§  Patient Reports & Labels – Extra time and attention should be dedicated to make sure all CLIA and CAP reporting features are included for proper specimen or patient identification prior to reporting. 

§  Reference Lab Interface – Completed primarily by using translation tables which may be managed by the IT department. Again, include your specimen processing specialist for review and sign off of actual naming mapping and specimen mapping.

§  Custom Management Report Writing – This can be a very technical skill but laboratory personal need to provide the guidance on what they need to capture. 

§  Outreach EMR Interfaces – All outreach systems need to be validated against the new LIS Order and Test build to ensure translation tables are built with the new codes.

5: Testing (Mapped Record Testing) – Internal MRT process within Beaker. Each Order code is ordered and downloaded to the analyzers. Review results returned to ensure each posts to the representative result code. Include MRT to Reference Lab interface and EMR Interfaces.

Key Point:  MRT testing does not cover all CAP mandated checks to ensure laboratory results are complete and compliant.   Work with your project manager to add extra steps in your project plan that check for the following CAP regulations:

ü  Patient Name & Unique Identifier

ü  Name & Address of Testing Lab

ü  Name of Test Performed

ü  Test Report Date

ü  Physician of Record or Ordering Person

ü  Test Results Including Units & Interpretation (if applicable)

*If applicable/appropriate: Specimen Source, Specimen Comments, Date/Time of Specimen Collection, Time of Release of Report, Reference Ranges

6: Training – Workflows are developed by the Instructional Designer to train internal staff.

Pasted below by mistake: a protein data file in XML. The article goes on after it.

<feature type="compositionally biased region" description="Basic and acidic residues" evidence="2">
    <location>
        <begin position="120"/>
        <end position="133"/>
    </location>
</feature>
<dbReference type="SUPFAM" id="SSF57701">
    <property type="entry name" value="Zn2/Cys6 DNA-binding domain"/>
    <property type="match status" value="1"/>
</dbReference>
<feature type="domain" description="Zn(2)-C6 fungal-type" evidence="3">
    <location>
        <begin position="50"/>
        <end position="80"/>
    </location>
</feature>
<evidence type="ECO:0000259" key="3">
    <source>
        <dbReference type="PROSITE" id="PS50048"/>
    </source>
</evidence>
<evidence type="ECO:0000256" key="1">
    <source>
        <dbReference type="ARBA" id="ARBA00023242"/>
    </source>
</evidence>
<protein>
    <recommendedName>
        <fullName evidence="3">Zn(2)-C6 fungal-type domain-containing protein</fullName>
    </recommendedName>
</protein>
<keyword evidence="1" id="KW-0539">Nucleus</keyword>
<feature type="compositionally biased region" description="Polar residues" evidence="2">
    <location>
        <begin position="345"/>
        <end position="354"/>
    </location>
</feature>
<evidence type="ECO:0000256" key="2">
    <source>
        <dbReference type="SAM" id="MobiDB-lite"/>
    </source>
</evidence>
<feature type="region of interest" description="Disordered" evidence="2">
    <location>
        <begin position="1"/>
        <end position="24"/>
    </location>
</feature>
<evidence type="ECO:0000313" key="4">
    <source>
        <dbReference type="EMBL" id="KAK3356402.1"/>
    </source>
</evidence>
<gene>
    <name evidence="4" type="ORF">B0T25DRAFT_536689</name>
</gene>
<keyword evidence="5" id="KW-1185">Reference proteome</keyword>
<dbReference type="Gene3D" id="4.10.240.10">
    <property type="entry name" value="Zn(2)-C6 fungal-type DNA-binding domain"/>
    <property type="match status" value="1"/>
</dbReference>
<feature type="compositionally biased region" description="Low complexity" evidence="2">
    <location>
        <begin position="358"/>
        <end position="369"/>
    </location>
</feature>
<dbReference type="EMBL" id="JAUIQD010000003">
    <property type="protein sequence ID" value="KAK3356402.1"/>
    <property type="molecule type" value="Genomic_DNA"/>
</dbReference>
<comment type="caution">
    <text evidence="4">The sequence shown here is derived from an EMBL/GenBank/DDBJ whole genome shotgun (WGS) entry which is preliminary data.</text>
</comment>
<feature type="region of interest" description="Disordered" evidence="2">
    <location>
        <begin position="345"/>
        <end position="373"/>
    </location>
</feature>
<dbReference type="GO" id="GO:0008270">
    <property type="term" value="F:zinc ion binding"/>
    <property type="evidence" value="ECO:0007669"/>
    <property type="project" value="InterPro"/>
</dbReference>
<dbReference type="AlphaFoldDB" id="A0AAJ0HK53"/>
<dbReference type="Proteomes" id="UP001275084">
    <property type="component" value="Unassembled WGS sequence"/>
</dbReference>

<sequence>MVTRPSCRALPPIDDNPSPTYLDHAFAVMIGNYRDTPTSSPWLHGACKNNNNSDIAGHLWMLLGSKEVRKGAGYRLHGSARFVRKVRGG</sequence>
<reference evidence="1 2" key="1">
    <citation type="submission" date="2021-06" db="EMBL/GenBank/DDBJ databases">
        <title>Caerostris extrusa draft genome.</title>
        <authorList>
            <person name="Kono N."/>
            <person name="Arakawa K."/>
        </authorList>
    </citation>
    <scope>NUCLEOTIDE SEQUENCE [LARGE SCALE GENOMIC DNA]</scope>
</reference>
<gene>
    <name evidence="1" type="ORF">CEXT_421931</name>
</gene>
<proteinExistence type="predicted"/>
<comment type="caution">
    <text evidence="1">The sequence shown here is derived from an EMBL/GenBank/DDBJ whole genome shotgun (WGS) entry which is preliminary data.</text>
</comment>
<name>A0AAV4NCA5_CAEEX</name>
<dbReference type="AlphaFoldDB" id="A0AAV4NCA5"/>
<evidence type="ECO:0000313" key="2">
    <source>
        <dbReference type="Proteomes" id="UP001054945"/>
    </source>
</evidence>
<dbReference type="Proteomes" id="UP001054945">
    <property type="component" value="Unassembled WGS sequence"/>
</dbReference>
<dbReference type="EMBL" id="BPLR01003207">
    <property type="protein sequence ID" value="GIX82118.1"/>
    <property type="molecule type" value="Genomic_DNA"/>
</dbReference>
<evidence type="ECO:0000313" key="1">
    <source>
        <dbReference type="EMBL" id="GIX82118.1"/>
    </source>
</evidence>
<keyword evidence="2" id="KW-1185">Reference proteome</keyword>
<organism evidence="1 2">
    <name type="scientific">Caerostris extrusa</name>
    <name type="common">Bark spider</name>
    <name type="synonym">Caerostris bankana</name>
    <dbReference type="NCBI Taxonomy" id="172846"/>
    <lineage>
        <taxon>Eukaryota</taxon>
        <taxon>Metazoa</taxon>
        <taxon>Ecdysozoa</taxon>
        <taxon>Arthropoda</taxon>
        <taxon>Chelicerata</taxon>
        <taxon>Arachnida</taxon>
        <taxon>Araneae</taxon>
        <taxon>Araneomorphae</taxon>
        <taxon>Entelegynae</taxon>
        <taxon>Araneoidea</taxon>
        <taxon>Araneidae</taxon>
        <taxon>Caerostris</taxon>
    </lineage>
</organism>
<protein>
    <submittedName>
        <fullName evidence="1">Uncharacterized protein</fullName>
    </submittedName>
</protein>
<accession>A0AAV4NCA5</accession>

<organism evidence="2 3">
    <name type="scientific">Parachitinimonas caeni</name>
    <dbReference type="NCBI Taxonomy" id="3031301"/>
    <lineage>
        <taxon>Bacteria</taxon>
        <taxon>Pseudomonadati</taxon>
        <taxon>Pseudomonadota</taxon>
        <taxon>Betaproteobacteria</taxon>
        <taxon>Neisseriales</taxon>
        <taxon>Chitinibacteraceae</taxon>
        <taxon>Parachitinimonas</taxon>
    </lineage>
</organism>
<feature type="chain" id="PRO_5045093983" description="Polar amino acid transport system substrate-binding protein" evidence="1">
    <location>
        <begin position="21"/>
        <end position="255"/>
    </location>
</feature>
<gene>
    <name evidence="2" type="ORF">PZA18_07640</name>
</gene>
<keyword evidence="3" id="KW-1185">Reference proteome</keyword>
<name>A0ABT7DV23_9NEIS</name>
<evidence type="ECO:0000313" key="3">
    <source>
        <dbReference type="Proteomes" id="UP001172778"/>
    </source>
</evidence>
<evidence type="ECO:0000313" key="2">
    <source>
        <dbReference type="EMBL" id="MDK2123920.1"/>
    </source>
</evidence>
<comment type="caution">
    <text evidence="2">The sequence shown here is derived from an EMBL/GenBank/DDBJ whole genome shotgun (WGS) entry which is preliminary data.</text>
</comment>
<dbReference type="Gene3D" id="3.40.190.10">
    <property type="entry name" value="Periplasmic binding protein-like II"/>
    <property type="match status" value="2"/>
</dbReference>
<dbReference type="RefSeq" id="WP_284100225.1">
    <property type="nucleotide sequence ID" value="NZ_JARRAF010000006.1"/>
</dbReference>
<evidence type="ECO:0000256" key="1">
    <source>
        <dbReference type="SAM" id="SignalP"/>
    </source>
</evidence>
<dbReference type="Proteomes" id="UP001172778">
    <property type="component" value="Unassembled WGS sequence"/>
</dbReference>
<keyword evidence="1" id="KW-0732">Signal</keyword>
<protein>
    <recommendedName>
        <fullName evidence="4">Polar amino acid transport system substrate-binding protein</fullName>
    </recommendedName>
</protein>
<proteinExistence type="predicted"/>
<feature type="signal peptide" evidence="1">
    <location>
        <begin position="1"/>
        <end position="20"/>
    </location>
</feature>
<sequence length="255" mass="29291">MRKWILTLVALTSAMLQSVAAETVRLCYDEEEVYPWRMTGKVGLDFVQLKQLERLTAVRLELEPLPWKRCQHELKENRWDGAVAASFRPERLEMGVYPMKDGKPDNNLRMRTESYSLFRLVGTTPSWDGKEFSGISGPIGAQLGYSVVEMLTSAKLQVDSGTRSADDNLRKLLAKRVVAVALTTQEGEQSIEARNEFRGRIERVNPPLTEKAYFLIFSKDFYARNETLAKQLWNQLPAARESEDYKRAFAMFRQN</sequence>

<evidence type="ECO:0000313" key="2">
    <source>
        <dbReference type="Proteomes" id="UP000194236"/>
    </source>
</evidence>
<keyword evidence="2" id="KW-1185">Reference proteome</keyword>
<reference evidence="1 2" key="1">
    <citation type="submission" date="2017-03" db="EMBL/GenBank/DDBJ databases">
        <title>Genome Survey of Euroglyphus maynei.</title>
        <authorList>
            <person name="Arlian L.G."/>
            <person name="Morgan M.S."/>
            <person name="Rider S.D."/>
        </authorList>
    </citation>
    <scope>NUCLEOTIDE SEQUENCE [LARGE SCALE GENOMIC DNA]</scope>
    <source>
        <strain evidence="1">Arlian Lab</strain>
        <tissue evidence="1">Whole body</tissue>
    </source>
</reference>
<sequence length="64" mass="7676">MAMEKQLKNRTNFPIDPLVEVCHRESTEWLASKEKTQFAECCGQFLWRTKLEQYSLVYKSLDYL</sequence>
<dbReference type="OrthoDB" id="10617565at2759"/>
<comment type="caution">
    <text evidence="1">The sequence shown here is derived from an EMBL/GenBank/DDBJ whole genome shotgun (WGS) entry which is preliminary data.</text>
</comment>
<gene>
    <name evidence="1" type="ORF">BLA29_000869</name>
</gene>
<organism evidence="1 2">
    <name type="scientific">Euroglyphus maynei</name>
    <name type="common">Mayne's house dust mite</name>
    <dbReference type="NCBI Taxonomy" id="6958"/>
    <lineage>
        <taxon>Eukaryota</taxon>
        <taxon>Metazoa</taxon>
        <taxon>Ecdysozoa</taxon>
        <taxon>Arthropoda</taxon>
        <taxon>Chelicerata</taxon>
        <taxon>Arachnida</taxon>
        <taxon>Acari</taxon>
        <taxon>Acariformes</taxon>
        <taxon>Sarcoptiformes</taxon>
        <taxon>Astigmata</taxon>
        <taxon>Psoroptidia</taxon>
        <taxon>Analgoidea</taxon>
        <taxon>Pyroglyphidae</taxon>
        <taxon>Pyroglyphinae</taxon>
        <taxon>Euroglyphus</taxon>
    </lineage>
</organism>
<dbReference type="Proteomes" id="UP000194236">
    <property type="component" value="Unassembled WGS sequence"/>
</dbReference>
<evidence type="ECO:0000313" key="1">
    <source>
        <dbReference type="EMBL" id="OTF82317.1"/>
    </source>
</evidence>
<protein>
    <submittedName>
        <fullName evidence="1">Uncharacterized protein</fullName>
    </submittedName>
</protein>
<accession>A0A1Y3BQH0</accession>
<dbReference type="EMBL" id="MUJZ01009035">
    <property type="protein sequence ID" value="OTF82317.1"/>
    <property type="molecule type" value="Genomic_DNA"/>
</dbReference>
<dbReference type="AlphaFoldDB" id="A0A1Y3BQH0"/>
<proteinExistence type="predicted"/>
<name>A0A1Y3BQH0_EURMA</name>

Key Point:  Include audit tracking to ensure all staff completes training and are signed off as compliant. Strong SOPs will help ensure processes are followed, and new personnel are trained properly.

7: Data Conversion – At this point, your old LIS is able to be exported and imported to Beaker for reference.  There is no limit to the amount of data that can be imported.

Key Point:  Have MT involved in linking each test/result from the old system to the new Beaker code.

After completing these 7 project phases, it’s time to take a deep breath and realize that your lab has gone live with Epic. Congratulations!  Our team has worked through these phases numerous times with Epic and Beaker, as well as with Epic and other Laboratory Systems, having seen firsthand how good planning and qualified resources can impact not only the build, but reduce the risk of retests and lost revenue. Carefully executing these 7 phases will help your new system work for your lab and your patients. Please call us for more information or help with any part of your project.  We’d love to help!

(480) 346-7011   www.bcsolutionsrfn.com

Addressing EHR Rollout Problems

EHR rolloutsTo say that there are certain people in the medical industry that are resistant to change, especially when it comes to technology, may be an understatement. But with new regulations and rules coming our way, many hospitals, doctors offices, and providers have been forced to upgrade and embrace new technology or pay the penalty. In addition to avoiding penalties, there are also cash incentives available to practices that upgrade to and meaningfully use electronic health records (EHRs). But are these incentives actually causing problems with EHR rollouts?